As a busy athlete, you are constantly going to be on the road and frozen foods are a great option that won’t go bad (how many times have you thrown out that bag of spinach?). By preparing and having back up frozen food items, you have no excuses to fuel properly!
Recommended frozen foods
- Green beans
- Onions (THIS IS A MUST)
- Berries (blueberries, strawberries)
- Potatoes (without sauce or seasoning)
- Pre-cooked rice
- Chicken breast
When You Get Home: Proper Storage
Prevent food waste with proper storage
It’s sometimes easier to section off your food at the checkout, so similar items are in the same bag (remember to bring those reusable bags!) which saves time when you get home. Try to match up the food categories like on your weekly grocery list! Keep produce together, refrigerated items together, and dry goods together – unpacking everything will be so much easier.
Getting refrigerated products into your fridge within the hour is most ideal. You can also invest in an insulated reusable grocery bag if you have a long drive home. This will help keep your food items at their best quality!
Below I have provided a quick list for proper storage of some common food items.
Foods to keep in the Fridge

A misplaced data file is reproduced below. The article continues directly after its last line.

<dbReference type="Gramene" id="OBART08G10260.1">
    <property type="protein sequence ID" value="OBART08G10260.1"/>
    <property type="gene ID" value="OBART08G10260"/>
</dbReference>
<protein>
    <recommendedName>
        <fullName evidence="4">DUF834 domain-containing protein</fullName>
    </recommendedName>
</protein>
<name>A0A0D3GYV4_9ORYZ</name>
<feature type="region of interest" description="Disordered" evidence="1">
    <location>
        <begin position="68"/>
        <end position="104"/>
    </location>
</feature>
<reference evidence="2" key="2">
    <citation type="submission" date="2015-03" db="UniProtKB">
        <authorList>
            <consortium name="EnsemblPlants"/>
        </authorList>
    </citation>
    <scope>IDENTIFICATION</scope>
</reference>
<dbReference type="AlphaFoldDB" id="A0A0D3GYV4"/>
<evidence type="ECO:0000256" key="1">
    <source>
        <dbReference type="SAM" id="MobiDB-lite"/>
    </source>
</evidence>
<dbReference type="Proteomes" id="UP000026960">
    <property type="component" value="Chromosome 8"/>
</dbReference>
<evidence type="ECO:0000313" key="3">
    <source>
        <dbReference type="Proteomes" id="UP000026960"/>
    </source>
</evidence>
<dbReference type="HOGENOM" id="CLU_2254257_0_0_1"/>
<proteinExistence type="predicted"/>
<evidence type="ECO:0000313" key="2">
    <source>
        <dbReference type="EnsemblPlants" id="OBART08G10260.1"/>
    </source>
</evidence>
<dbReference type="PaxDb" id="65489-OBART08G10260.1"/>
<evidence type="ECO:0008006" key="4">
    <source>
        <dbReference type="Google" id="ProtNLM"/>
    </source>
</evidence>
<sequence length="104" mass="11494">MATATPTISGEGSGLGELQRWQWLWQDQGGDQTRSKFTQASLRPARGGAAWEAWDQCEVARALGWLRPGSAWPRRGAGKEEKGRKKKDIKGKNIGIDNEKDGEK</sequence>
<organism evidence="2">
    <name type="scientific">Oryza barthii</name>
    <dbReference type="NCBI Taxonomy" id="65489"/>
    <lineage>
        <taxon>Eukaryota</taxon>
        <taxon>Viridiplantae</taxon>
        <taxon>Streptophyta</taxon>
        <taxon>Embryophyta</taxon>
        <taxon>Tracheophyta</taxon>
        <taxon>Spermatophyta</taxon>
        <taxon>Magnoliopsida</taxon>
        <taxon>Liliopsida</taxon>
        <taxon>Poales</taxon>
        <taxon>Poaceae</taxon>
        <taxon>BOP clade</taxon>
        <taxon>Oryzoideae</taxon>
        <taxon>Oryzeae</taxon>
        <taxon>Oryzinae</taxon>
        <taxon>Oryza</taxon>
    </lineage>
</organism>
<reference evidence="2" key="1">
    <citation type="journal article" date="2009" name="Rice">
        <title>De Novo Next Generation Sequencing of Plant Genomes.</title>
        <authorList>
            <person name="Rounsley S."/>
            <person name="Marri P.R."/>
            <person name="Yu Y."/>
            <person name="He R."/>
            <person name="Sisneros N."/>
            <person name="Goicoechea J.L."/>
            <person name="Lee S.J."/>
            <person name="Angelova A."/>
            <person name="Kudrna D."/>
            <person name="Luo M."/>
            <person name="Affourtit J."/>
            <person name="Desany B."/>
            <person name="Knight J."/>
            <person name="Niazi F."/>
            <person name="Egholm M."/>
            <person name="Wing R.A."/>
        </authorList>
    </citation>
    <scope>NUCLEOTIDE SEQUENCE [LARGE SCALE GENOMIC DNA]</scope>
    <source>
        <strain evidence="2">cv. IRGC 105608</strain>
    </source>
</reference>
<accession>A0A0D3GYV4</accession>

- Leafy greens
- All-natural peanut butter
- Opened pasta sauce
Foods to keep on your Counter
- Bread products
Foods to keep in the Pantry
- Dried goods (oatmeal, rice, beans)
- Canned items
- Dried fruit
- Unopened pasta sauce
Get your stuff in the freezer ASAP! Freezer burn (the frosty ice on some of your frozen products) occurs when items melt and are re-frozen. In order to maintain nutrient quality and taste, prioritize putting frozen stuff away first!
If you have items you know you won’t eat for a few days or weeks, make sure to pop it in the freezer too. Almost all meat proteins can be frozen. I highly recommend buying meat proteins in bulk when they are on sale and keeping them in the freezer for future use. These frozen items can be dethawed at any time and will keep their peak nutritional value as well!
To get you started at the grocery store, here is a free template weekly grocery store list for athletes. This template provides a guideline for building your own weekly grocery list from the weekly ad that allows you to dominate the grocery store.
This template weekly grocery list includes a lot of the foods mentioned above and the structure ensures you stay within your budget. If
Let me know below if you download the list and try it out at the grocery store. Happy Fueling!